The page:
"The Maoist movement has seen the emergence of many women leaders, including wives and daughters," says Manushi Bhattarai, the other rising daughter. Her parents are Dr Baburam Bhattarai, once the number two in the Maoist party and former finance minister, and Hisila Yami, a front-ranking leader of the Maoists` women`s organisation and former tourism minister.
All three daughters, Sujata, Renu and Manushi, say they joined politics because of their family background. Interestingly, each claims that being her father`s daughter has in fact hampered her rise. "Politics was a way of life for me from a very early age," says Sujata, who as a schoolgirl was forced to live in exile in India with her mother when her father was jailed for leading a pro-democracy movement in Nepal.
"My father spent 19 years in jail," she says. "It was a time of hardship and struggle for the entire family. But no one sees that. It`s true I joined politics because I was my father`s daughter but then I also made my own contribution and carved out an identity for myself."
Sujata, whose cabinet appointment was criticised by some members of her own Nepali Congress Party, insists she did not have to join politics to lead a good life. "My father was prime minister five times and, as his daughter, I could have quietly wielded power from behind the scenes," she states. "Politics looks glamorous from outside. But in reality, it is hard work and a lot of pains. People who come for glamour and power don`t last long."
Like Sujata, both Renu and Manushi underwent deprivation when they were children. "We are four siblings," Renu says. "When we were young, my father was a full-time political worker who left his job and then had to live underground (with a bounty on his head). There was no money to feed so many mouths." When Renu was two, she was sent away to her mother`s family, who were prosperous farmers. "I met my parents maybe twice a year," she says.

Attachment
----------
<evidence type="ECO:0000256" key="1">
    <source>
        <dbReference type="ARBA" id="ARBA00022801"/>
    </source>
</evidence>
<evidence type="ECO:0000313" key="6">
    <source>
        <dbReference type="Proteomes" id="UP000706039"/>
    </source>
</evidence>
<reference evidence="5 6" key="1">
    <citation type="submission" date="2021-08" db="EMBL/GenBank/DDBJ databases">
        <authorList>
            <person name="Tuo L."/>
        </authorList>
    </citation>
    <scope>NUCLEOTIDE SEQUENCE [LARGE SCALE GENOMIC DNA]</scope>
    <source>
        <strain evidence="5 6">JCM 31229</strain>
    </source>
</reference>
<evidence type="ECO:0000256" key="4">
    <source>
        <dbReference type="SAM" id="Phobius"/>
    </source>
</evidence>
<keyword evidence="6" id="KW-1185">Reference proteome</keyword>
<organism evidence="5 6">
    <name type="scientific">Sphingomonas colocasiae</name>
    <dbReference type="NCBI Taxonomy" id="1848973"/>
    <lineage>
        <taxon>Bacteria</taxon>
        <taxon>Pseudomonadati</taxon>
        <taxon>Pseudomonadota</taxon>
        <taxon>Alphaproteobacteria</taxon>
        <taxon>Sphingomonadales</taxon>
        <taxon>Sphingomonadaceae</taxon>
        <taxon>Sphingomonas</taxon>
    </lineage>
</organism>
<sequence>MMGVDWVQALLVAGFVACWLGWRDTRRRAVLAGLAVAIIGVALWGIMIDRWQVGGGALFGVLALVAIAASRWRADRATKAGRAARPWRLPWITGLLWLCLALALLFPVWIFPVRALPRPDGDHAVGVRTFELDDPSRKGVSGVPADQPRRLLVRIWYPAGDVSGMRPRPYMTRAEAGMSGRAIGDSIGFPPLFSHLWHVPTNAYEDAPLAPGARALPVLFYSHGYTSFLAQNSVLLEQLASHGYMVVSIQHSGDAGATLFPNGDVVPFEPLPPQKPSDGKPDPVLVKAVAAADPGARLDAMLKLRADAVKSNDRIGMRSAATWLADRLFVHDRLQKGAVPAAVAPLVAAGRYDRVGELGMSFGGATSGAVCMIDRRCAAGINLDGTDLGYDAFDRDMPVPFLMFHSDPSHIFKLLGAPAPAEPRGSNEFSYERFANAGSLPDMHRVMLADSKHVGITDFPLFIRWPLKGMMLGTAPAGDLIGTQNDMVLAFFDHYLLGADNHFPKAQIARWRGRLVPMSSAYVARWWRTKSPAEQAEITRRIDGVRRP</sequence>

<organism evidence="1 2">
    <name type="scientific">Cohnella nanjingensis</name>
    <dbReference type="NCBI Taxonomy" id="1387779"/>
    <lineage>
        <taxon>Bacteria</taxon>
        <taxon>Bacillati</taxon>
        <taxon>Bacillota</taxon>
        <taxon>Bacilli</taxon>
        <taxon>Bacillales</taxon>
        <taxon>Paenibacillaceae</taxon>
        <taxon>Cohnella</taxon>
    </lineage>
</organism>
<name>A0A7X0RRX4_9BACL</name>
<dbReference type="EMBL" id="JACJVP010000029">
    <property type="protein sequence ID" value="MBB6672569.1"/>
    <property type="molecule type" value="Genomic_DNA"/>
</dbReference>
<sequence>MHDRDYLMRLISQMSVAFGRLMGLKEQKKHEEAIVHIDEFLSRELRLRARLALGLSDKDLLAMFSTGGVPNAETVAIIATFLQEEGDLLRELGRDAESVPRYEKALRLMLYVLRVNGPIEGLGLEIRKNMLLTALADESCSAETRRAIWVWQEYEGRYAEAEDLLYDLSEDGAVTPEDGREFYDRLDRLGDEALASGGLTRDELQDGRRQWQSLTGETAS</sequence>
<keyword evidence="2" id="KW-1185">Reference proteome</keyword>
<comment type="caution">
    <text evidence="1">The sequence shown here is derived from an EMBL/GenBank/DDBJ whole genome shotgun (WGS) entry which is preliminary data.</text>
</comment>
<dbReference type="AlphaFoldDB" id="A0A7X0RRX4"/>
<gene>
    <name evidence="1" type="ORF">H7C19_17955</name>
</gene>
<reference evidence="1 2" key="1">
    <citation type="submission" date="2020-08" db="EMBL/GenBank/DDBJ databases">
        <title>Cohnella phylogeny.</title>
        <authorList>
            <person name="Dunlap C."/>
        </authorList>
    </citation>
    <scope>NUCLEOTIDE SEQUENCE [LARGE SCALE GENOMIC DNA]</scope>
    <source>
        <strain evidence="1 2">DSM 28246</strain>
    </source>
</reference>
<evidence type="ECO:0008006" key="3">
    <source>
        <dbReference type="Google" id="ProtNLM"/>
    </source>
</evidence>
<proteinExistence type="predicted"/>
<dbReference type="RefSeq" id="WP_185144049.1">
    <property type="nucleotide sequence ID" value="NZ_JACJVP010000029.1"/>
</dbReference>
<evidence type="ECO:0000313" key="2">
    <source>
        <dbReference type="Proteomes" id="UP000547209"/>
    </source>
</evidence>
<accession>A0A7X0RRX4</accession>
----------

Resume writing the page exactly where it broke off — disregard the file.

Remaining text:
In 1996, when the Maoists decided to leave mainstream politics and begin an armed revolt, her parents went to India to avoid arrest. For several months, Renu, then only 17, took care of her younger sister and brother, living in Kathmandu under the threat of being discovered by the security forces and getting arrested.
Then the party smuggled them into India. However, with their parents preoccupied with the uprising, ensuring the safety of their teenaged daughters proved too much of a burden. So, at 18, Renu found herself married, against her will, to a 23-year-old whose parents too were involved in the movement. She and her younger sister Ganga, 17, were married in the same day. Renu is often asked how is it that she, the daughter who spent little time in her revolutionary father`s company, became the most active of his children in politics. She explains, "I saw the hardship and danger he underwent and I felt we, as his family, have to support him."